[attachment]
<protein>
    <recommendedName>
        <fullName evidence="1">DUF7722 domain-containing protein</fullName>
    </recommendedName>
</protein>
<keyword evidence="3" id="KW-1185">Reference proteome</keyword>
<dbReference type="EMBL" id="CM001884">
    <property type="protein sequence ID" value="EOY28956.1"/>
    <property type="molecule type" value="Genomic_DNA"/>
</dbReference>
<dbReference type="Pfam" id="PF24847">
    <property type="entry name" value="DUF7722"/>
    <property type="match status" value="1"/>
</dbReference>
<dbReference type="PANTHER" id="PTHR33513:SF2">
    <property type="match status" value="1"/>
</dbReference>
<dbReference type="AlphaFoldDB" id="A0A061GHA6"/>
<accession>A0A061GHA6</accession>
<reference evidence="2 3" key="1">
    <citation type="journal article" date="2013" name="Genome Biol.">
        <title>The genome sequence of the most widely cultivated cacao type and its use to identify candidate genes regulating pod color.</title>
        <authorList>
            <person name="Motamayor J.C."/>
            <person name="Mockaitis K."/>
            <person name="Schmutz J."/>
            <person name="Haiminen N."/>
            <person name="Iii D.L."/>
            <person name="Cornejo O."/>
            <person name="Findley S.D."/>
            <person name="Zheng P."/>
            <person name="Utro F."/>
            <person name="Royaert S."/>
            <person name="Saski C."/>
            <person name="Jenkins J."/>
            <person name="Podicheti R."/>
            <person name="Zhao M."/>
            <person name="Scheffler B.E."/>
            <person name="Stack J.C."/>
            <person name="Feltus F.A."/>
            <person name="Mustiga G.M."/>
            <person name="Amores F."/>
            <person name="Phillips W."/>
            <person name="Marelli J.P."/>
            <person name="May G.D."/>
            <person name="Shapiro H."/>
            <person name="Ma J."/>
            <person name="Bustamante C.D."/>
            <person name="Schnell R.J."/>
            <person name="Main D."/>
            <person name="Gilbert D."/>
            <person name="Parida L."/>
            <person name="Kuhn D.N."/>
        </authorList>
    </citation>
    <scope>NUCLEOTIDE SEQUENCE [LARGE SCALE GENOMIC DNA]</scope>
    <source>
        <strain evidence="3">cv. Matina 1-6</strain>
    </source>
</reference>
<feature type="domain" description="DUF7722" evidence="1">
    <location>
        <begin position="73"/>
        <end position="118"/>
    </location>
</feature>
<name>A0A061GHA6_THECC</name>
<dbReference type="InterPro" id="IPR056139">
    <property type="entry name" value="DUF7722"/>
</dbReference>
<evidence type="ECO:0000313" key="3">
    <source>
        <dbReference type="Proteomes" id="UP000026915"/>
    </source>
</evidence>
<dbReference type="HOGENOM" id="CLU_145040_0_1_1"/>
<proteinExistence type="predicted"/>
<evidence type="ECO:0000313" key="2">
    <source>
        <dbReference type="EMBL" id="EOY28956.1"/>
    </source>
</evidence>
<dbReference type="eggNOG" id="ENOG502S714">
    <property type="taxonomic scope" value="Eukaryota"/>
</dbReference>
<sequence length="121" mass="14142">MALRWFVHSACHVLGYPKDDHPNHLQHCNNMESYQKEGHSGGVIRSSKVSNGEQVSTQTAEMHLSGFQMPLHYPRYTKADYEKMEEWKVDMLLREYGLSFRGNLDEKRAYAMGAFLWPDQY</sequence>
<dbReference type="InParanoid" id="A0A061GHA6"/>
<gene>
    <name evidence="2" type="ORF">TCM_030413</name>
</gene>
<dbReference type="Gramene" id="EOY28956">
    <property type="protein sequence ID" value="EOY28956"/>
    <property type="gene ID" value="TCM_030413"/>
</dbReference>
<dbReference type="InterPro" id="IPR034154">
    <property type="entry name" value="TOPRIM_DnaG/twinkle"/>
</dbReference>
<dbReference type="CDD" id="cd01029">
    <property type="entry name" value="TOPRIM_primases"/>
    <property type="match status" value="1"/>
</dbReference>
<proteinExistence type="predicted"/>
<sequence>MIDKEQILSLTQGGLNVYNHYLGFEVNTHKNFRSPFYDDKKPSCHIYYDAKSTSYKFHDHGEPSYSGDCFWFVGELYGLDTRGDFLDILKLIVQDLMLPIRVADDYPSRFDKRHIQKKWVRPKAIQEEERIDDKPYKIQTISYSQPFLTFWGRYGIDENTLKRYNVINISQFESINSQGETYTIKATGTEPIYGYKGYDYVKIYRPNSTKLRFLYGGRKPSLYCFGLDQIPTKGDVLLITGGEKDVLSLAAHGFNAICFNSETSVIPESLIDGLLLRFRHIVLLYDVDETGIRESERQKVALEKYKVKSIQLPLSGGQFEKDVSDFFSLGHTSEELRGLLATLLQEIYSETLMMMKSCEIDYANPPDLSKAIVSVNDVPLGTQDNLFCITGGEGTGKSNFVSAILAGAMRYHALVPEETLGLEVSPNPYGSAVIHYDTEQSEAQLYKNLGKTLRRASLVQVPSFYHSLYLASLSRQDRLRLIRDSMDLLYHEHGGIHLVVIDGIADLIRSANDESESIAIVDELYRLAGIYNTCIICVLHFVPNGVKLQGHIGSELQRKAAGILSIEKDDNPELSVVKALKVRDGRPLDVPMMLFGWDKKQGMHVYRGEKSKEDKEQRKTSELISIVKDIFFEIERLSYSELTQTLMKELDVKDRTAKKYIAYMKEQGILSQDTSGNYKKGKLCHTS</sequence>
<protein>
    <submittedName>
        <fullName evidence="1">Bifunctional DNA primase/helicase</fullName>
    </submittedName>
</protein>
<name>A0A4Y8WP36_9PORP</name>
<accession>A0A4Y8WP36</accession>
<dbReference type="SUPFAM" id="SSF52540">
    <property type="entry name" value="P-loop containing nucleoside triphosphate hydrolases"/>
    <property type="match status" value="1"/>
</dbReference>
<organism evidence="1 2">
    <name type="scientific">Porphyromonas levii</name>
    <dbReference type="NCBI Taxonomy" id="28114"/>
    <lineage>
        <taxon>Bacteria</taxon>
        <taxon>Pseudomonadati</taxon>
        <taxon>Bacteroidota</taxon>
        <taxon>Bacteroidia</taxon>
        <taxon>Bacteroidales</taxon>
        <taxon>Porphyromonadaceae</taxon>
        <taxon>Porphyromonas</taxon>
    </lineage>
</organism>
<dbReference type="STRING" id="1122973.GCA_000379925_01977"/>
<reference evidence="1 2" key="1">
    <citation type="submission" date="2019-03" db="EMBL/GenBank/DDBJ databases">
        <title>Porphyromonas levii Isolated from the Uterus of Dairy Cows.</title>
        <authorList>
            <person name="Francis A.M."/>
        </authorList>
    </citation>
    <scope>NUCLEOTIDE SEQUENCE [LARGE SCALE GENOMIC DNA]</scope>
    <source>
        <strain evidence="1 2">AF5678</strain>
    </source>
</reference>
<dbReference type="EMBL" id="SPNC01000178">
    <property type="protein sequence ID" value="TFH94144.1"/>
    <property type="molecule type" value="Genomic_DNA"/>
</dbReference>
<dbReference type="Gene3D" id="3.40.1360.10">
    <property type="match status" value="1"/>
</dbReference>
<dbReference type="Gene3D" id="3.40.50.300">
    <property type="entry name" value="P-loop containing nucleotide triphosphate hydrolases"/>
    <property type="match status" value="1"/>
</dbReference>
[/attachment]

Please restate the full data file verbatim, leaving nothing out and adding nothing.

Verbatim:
<protein>
    <recommendedName>
        <fullName evidence="1">DUF7722 domain-containing protein</fullName>
    </recommendedName>
</protein>
<keyword evidence="3" id="KW-1185">Reference proteome</keyword>
<dbReference type="EMBL" id="CM001884">
    <property type="protein sequence ID" value="EOY28956.1"/>
    <property type="molecule type" value="Genomic_DNA"/>
</dbReference>
<dbReference type="Pfam" id="PF24847">
    <property type="entry name" value="DUF7722"/>
    <property type="match status" value="1"/>
</dbReference>
<dbReference type="PANTHER" id="PTHR33513:SF2">
    <property type="match status" value="1"/>
</dbReference>
<dbReference type="AlphaFoldDB" id="A0A061GHA6"/>
<accession>A0A061GHA6</accession>
<reference evidence="2 3" key="1">
    <citation type="journal article" date="2013" name="Genome Biol.">
        <title>The genome sequence of the most widely cultivated cacao type and its use to identify candidate genes regulating pod color.</title>
        <authorList>
            <person name="Motamayor J.C."/>
            <person name="Mockaitis K."/>
            <person name="Schmutz J."/>
            <person name="Haiminen N."/>
            <person name="Iii D.L."/>
            <person name="Cornejo O."/>
            <person name="Findley S.D."/>
            <person name="Zheng P."/>
            <person name="Utro F."/>
            <person name="Royaert S."/>
            <person name="Saski C."/>
            <person name="Jenkins J."/>
            <person name="Podicheti R."/>
            <person name="Zhao M."/>
            <person name="Scheffler B.E."/>
            <person name="Stack J.C."/>
            <person name="Feltus F.A."/>
            <person name="Mustiga G.M."/>
            <person name="Amores F."/>
            <person name="Phillips W."/>
            <person name="Marelli J.P."/>
            <person name="May G.D."/>
            <person name="Shapiro H."/>
            <person name="Ma J."/>
            <person name="Bustamante C.D."/>
            <person name="Schnell R.J."/>
            <person name="Main D."/>
            <person name="Gilbert D."/>
            <person name="Parida L."/>
            <person name="Kuhn D.N."/>
        </authorList>
    </citation>
    <scope>NUCLEOTIDE SEQUENCE [LARGE SCALE GENOMIC DNA]</scope>
    <source>
        <strain evidence="3">cv. Matina 1-6</strain>
    </source>
</reference>
<feature type="domain" description="DUF7722" evidence="1">
    <location>
        <begin position="73"/>
        <end position="118"/>
    </location>
</feature>
<name>A0A061GHA6_THECC</name>
<dbReference type="InterPro" id="IPR056139">
    <property type="entry name" value="DUF7722"/>
</dbReference>
<evidence type="ECO:0000313" key="3">
    <source>
        <dbReference type="Proteomes" id="UP000026915"/>
    </source>
</evidence>
<dbReference type="HOGENOM" id="CLU_145040_0_1_1"/>
<proteinExistence type="predicted"/>
<evidence type="ECO:0000313" key="2">
    <source>
        <dbReference type="EMBL" id="EOY28956.1"/>
    </source>
</evidence>
<dbReference type="eggNOG" id="ENOG502S714">
    <property type="taxonomic scope" value="Eukaryota"/>
</dbReference>
<sequence length="121" mass="14142">MALRWFVHSACHVLGYPKDDHPNHLQHCNNMESYQKEGHSGGVIRSSKVSNGEQVSTQTAEMHLSGFQMPLHYPRYTKADYEKMEEWKVDMLLREYGLSFRGNLDEKRAYAMGAFLWPDQY</sequence>
<dbReference type="InParanoid" id="A0A061GHA6"/>
<gene>
    <name evidence="2" type="ORF">TCM_030413</name>
</gene>
<dbReference type="Gramene" id="EOY28956">
    <property type="protein sequence ID" value="EOY28956"/>
    <property type="gene ID" value="TCM_030413"/>
</dbReference>
<dbReference type="InterPro" id="IPR034154">
    <property type="entry name" value="TOPRIM_DnaG/twinkle"/>
</dbReference>
<dbReference type="CDD" id="cd01029">
    <property type="entry name" value="TOPRIM_primases"/>
    <property type="match status" value="1"/>
</dbReference>
<proteinExistence type="predicted"/>
<sequence>MIDKEQILSLTQGGLNVYNHYLGFEVNTHKNFRSPFYDDKKPSCHIYYDAKSTSYKFHDHGEPSYSGDCFWFVGELYGLDTRGDFLDILKLIVQDLMLPIRVADDYPSRFDKRHIQKKWVRPKAIQEEERIDDKPYKIQTISYSQPFLTFWGRYGIDENTLKRYNVINISQFESINSQGETYTIKATGTEPIYGYKGYDYVKIYRPNSTKLRFLYGGRKPSLYCFGLDQIPTKGDVLLITGGEKDVLSLAAHGFNAICFNSETSVIPESLIDGLLLRFRHIVLLYDVDETGIRESERQKVALEKYKVKSIQLPLSGGQFEKDVSDFFSLGHTSEELRGLLATLLQEIYSETLMMMKSCEIDYANPPDLSKAIVSVNDVPLGTQDNLFCITGGEGTGKSNFVSAILAGAMRYHALVPEETLGLEVSPNPYGSAVIHYDTEQSEAQLYKNLGKTLRRASLVQVPSFYHSLYLASLSRQDRLRLIRDSMDLLYHEHGGIHLVVIDGIADLIRSANDESESIAIVDELYRLAGIYNTCIICVLHFVPNGVKLQGHIGSELQRKAAGILSIEKDDNPELSVVKALKVRDGRPLDVPMMLFGWDKKQGMHVYRGEKSKEDKEQRKTSELISIVKDIFFEIERLSYSELTQTLMKELDVKDRTAKKYIAYMKEQGILSQDTSGNYKKGKLCHTS</sequence>
<protein>
    <submittedName>
        <fullName evidence="1">Bifunctional DNA primase/helicase</fullName>
    </submittedName>
</protein>
<name>A0A4Y8WP36_9PORP</name>
<accession>A0A4Y8WP36</accession>
<dbReference type="SUPFAM" id="SSF52540">
    <property type="entry name" value="P-loop containing nucleoside triphosphate hydrolases"/>
    <property type="match status" value="1"/>
</dbReference>
<organism evidence="1 2">
    <name type="scientific">Porphyromonas levii</name>
    <dbReference type="NCBI Taxonomy" id="28114"/>
    <lineage>
        <taxon>Bacteria</taxon>
        <taxon>Pseudomonadati</taxon>
        <taxon>Bacteroidota</taxon>
        <taxon>Bacteroidia</taxon>
        <taxon>Bacteroidales</taxon>
        <taxon>Porphyromonadaceae</taxon>
        <taxon>Porphyromonas</taxon>
    </lineage>
</organism>
<dbReference type="STRING" id="1122973.GCA_000379925_01977"/>
<reference evidence="1 2" key="1">
    <citation type="submission" date="2019-03" db="EMBL/GenBank/DDBJ databases">
        <title>Porphyromonas levii Isolated from the Uterus of Dairy Cows.</title>
        <authorList>
            <person name="Francis A.M."/>
        </authorList>
    </citation>
    <scope>NUCLEOTIDE SEQUENCE [LARGE SCALE GENOMIC DNA]</scope>
    <source>
        <strain evidence="1 2">AF5678</strain>
    </source>
</reference>
<dbReference type="EMBL" id="SPNC01000178">
    <property type="protein sequence ID" value="TFH94144.1"/>
    <property type="molecule type" value="Genomic_DNA"/>
</dbReference>
<dbReference type="Gene3D" id="3.40.1360.10">
    <property type="match status" value="1"/>
</dbReference>
<dbReference type="Gene3D" id="3.40.50.300">
    <property type="entry name" value="P-loop containing nucleotide triphosphate hydrolases"/>
    <property type="match status" value="1"/>
</dbReference>